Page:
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The council has been threatened with legal action if it carries through its money-making scheme to sell aviation fuel at Oban Airport.
Argyll and Bute Council’s cost-cutting budget, unanimously agreed last month, set out plans to take over selling fuel at the airport in North Connel, and reduce the subsidy for island flights when the contract is re-tendered.
The council subsidises ‘lifeline’ flights between the airports it owns, near Oban and on the Isles of Coll and Colonsay, under its three year public service obligation (PSO) contract with Hebridean Air Services, which also flies regular scheduled flights from Oban to Tiree and Islay.
A council report said: ‘The PSO Air Services contract is due to be retendered June 2018 and negotiations have commenced with the provider to agree a one year extension. Following this there will be an opportunity to agree a fix price contract and seek market to provide level of timetable that could be afforded by the budget.’ The current £737,000 budget for air services would be reduced over three years, from £667k to £597k to £527k.
Officers identified a number of risks, including ‘a reduced timetable’, fare increases, and that ‘fragile Islands depopulate and increase economic decline with no direct and efficient access to healthcare, education, employment and support for tourism’.
Flights to Coll, Colonsay and Tiree were almost suspended during the council’s last negotiations in 2015, when Hebridean Air Services (HAS) walked out demanding a substantial increase in the council’s £2.121m subsidy, but both parties agreed to continue the service for ‘over £2 million’.
The council’s budget also plans to ‘generate increased revenue from fuel sales at Oban Airport’: ‘TLC currently provide fuel at the airport however their sole supply contract has now lapsed. The council could opt to supply the PSO contract only as TLC has fuel farm lease to 2020 and therefore will still be offering a fuel supply. A new post to administer fuel would have to be created and funded through income.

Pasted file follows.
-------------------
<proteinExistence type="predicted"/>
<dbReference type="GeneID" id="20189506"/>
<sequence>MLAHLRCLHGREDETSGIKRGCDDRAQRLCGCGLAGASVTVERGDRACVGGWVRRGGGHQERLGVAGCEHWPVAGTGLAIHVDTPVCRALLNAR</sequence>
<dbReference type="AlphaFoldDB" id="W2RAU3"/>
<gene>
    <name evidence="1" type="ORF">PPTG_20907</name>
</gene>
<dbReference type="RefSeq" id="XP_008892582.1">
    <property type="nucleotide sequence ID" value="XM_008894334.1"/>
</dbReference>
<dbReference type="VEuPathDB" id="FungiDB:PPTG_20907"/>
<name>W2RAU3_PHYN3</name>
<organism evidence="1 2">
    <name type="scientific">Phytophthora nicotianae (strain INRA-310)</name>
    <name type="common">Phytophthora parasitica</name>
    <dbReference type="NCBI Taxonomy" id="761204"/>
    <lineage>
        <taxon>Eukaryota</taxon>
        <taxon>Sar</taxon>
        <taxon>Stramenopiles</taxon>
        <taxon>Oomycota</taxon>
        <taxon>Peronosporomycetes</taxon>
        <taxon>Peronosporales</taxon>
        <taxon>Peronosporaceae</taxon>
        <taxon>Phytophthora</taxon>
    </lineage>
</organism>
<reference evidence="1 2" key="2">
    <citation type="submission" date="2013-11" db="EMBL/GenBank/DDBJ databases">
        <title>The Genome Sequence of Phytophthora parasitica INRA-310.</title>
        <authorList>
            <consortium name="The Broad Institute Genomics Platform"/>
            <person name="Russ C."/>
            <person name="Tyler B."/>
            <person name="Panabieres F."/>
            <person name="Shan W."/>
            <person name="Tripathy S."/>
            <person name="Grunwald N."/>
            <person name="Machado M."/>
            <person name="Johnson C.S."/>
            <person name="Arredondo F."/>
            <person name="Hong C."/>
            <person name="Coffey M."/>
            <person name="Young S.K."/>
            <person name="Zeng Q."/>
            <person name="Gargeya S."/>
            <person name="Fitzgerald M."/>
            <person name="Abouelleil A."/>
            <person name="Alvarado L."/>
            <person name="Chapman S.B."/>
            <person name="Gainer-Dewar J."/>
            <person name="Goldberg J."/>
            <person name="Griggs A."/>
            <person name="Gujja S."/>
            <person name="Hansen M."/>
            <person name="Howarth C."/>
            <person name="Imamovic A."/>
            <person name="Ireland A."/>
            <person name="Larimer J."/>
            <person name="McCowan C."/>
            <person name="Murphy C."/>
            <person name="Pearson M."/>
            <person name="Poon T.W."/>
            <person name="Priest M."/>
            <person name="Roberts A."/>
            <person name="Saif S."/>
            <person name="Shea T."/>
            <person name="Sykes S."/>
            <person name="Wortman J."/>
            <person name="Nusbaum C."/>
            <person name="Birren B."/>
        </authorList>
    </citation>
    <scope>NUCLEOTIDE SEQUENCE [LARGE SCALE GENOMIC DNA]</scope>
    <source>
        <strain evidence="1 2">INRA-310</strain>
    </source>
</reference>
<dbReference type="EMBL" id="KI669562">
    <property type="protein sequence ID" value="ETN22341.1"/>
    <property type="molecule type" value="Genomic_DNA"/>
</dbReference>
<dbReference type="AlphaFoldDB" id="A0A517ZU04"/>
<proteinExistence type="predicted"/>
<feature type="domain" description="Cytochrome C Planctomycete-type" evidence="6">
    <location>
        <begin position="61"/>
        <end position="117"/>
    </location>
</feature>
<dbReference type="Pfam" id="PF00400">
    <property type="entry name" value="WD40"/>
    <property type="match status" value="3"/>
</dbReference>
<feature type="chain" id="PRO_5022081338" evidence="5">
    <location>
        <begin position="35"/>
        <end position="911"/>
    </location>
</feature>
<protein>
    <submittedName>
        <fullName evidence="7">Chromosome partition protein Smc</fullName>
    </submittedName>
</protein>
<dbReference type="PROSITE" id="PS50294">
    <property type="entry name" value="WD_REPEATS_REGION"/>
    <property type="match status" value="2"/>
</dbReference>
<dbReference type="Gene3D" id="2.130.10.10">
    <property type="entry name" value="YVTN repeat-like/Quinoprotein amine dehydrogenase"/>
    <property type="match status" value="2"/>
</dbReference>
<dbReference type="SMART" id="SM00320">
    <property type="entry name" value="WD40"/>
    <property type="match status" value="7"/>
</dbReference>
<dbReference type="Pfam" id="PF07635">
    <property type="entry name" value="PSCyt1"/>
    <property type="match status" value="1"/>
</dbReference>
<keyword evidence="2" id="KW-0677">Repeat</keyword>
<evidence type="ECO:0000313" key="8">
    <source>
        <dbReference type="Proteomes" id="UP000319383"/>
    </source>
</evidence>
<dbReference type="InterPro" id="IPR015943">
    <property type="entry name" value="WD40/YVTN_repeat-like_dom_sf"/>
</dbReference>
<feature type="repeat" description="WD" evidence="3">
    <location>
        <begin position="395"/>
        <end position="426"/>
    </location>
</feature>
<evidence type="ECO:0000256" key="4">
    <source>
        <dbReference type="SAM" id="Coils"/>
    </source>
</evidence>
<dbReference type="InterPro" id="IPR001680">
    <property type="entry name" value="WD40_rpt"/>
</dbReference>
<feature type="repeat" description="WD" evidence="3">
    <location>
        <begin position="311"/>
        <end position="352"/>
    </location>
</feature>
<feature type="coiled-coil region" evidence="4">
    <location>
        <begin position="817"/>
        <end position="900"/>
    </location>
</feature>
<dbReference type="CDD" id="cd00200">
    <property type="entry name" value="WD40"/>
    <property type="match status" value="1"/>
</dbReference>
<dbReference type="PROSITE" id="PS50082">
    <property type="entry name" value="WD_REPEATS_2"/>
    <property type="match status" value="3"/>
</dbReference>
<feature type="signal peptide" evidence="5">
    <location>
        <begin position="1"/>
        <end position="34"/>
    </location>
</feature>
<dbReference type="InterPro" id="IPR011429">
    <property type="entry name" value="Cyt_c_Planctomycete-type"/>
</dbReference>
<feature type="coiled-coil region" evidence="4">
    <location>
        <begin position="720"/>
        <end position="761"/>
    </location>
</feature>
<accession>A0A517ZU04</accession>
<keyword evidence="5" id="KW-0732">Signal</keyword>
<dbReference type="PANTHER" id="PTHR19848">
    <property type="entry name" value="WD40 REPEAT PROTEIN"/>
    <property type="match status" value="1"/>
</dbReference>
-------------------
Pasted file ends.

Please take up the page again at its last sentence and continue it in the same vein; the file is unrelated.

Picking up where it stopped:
‘There is the potential for the council to offer a competing fuel supply prior to May 2020 for visiting aviation aircraft at Oban airport. The cost for the supply of a fuel storage tank facility and bowser would be added to the price per litre that the fuel is purchased from a fuel company.
‘It is anticipated that the decision to sell fuel at the airport will not be welcome by all parties.’
Paul Keegan, owner of the fuel supplier Total Logistics Concepts (TLC), said it was against the law for local authorities to compete against private companies.
‘We would legally object to the council proposals under the ‘State Aid’ legislation in that they would be using public money to finance a project that is currently and in the future could be provided by a private company.’
The council’s budget also proposes building a £150k-£200k hangar at Oban Airport, to generate income by hiring space to ‘the islands air services operator’, visiting aircraft, Fly Scenic Scotland which offers sightseeing flights, and Border Air which gives flying lessons.
Mr Keegan said: ‘This again would bring them into competition with the existing hangar space available and new hangar space that is currently being built by an existing airport resident. As the council would not have had to find capital from private funds for either project they would of course be able to undercut the price of any existing provision in either fuel supply or hangar space.
‘Collectively the fuel and hangarage proposals will require somewhere in the region of £400K in capital funding before running costs are taken into account.’
A council spokesperson said: ‘The airport is owned and operated by the council. We are always open to new business at the airport and are taking forward transformational proposals that have recently been approved unanimously by the council at their budget meeting. No decisions have been taken on how this will be operated. TLC still have a lease at the airport and this is unaffected. We are planning to maximize the economic potential of the airport to generate additional income to support the delivery of council services.’